Peter Clarke, a Charity Commission board member and the former head of counter-terrorism at the Metropolitan Police, has been asked by Michael Gove, the education secretary, to lead an inquiry into potential religious extremism in some Birmingham schools.
Birmingham City Council and some media outlets received anonymous documents in November that purported to show evidence of an alleged plot by Islamic fundamentalists, dubbed "Trojan Horse", to infiltrate schools in the city.
The alleged plot is thought to involve recruiting Muslim parents and staff to make false allegations against non-Muslim head teachers and school governors in a bid to remove them from their posts and replace them with supporters who would teach children along strict Islamic principles.
The documents have not been verified as genuine.
Since the original Trojan Horse documents were received and made public, the Birmingham Mail newspaper has reported that the council has received hundreds of similar allegations and the local authority has launched an investigation involving local police and the Department for Education.
The day after the council set out its plans for investigating the allegations, which included suspending the appointment of new governors in schools it controls, Gove announced he had appointed Clarke to lead a separate investigation into the claims, which will report directly to him and have its own team of inspectors.
Gove said he expected Clarke would work closely with the council. But the appointment has attracted some criticism.
"At first sight, today’s announcement of an independent commissioner is a missed opportunity to strengthen our coordinated approach to addressing these very serious matters," said Sir Albert Bore, leader of Birmingham Council.
Chris Sims, the chief constable of West Midlands Police, said the appointment sent out the wrong message.
"This is a desperately unfortunate appointment," he said. "Peter Clarke has many qualities, but people will inevitably draw unwarranted conclusions from his former role as national coordinator for counter-terrorism."
Cage, a campaigning group that works with Muslim and other communities, called the appointment of Clarke "theatrics" and an attack on community relations.
"That Michael Gove has launched a major investigation into unverified claims found in an unsigned document is itself absurd, but appointing a former counter-terrorism head as the lead investigator is waywardly disproportionate and reveals Mr Gove's ideological teeth in pursuing the securitisation of Muslim life at any cost," said Amandla Thomas-Johnson, a spokesman for Cage.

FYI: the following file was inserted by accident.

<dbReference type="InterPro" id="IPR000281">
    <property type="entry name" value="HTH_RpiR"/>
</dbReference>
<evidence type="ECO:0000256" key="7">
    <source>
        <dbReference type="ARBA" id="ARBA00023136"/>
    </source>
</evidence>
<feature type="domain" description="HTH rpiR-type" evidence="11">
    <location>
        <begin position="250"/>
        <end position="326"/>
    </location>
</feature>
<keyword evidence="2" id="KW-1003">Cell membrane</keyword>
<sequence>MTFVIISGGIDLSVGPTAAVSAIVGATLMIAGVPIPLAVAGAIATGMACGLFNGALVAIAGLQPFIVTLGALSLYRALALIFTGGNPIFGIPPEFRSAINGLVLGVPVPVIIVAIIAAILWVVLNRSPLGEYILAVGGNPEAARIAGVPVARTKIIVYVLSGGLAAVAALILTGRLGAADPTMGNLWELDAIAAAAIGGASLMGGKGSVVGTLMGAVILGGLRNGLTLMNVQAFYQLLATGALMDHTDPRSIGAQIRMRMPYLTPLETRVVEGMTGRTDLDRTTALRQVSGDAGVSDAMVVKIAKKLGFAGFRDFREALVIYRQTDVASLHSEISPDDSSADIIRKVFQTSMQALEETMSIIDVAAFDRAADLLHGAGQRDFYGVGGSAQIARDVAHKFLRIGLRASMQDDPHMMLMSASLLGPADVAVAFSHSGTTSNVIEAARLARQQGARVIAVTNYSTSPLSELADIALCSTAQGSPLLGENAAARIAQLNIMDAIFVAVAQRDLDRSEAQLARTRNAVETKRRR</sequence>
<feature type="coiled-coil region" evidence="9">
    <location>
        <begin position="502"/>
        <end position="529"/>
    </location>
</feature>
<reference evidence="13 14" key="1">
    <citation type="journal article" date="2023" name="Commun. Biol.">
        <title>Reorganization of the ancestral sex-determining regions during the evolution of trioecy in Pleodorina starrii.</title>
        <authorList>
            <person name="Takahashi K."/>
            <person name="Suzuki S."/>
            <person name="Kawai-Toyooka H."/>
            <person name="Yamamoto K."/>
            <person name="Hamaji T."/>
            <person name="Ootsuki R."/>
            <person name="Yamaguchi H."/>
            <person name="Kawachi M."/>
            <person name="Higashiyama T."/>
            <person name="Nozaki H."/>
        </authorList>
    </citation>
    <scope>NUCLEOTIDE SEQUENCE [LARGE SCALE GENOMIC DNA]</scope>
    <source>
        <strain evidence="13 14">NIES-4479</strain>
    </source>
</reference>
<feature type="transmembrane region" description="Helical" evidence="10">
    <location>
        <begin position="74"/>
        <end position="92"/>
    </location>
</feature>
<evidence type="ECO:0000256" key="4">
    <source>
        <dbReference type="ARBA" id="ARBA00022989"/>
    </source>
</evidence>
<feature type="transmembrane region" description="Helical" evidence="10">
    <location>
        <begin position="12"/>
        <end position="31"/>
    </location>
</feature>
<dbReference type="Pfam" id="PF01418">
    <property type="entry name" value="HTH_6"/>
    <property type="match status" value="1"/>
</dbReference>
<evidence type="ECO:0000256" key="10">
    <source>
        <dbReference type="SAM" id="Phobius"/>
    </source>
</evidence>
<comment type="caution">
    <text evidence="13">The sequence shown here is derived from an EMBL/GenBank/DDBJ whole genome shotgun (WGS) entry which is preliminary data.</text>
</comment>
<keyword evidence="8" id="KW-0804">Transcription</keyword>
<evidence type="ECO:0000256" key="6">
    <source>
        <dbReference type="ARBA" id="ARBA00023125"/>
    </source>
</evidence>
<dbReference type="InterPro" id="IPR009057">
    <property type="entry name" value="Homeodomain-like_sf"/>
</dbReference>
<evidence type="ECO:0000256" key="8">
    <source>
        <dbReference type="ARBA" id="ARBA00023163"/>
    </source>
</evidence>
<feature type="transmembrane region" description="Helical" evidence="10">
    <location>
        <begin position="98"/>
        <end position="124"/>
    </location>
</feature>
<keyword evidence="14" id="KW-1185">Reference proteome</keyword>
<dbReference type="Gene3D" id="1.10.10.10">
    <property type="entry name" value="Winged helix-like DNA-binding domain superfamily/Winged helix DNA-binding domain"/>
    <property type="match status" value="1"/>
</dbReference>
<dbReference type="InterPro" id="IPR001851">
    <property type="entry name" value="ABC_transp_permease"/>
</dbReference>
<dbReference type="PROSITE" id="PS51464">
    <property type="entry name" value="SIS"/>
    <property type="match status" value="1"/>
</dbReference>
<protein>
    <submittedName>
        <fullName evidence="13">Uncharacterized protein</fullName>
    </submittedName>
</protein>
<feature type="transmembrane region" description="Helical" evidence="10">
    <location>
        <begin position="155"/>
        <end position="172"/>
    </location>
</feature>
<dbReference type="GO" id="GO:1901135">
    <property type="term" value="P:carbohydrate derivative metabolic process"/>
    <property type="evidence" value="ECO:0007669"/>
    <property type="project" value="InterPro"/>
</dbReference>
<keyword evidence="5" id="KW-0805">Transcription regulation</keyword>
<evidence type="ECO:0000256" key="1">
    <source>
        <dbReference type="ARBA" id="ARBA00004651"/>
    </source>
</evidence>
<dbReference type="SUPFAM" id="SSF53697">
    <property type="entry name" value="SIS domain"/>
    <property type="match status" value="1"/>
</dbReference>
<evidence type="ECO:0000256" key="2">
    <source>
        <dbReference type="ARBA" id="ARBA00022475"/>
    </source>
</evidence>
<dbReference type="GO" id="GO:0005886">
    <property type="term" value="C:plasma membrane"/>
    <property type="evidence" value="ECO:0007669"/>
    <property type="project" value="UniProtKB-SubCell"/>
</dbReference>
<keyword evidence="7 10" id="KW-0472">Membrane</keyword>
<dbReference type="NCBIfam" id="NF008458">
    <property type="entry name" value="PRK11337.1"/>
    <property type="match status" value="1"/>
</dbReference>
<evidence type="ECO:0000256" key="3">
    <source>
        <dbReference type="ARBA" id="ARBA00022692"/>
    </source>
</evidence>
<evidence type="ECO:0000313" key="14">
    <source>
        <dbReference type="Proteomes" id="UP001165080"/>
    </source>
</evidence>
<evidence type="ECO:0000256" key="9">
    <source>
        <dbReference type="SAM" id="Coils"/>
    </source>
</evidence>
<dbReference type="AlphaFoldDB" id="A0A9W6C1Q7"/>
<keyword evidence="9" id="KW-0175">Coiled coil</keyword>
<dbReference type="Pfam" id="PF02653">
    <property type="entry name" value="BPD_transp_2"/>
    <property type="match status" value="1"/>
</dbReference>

"We call on the British public to speak out against these theatrics because not only are they a waste of taxpayers’ money, but they are also a direct attack on community relations."
Announcing Clarke’s appointment, Gove said: "I am extremely concerned by the allegations made in connection to a number of schools in Birmingham. I have already asked Ofsted to inspect a number of schools of concern and these investigations are ongoing. But wider, more comprehensive action is needed. These allegations need either to be substantiated and firm action taken, or to be shown to be baseless."
The schools inspectorate Ofsted said it had visited 15 schools in Birmingham at the request of the government since the allegations were first made.
On Monday, the council launched a five-point plan in response to the alleged plot, including the appointment of a former head teacher to lead its investigation.
It also suspended the appointment of any new governors in the schools it controls, which it said was an attempt to update recruiting procedures and training for these roles as well as a response to concerns about Trojan Horse.
A spokesman for the Department for Education defended Clarke’s appointment. "We are confident that Peter Clarke’s background makes him exactly the right appointment for this important job," he said. "He has long experience of leading sensitive investigations and has earned a reputation for thoroughness, integrity and independence. He has worked for many years with diverse communities and in collaboration with a wide range of partners."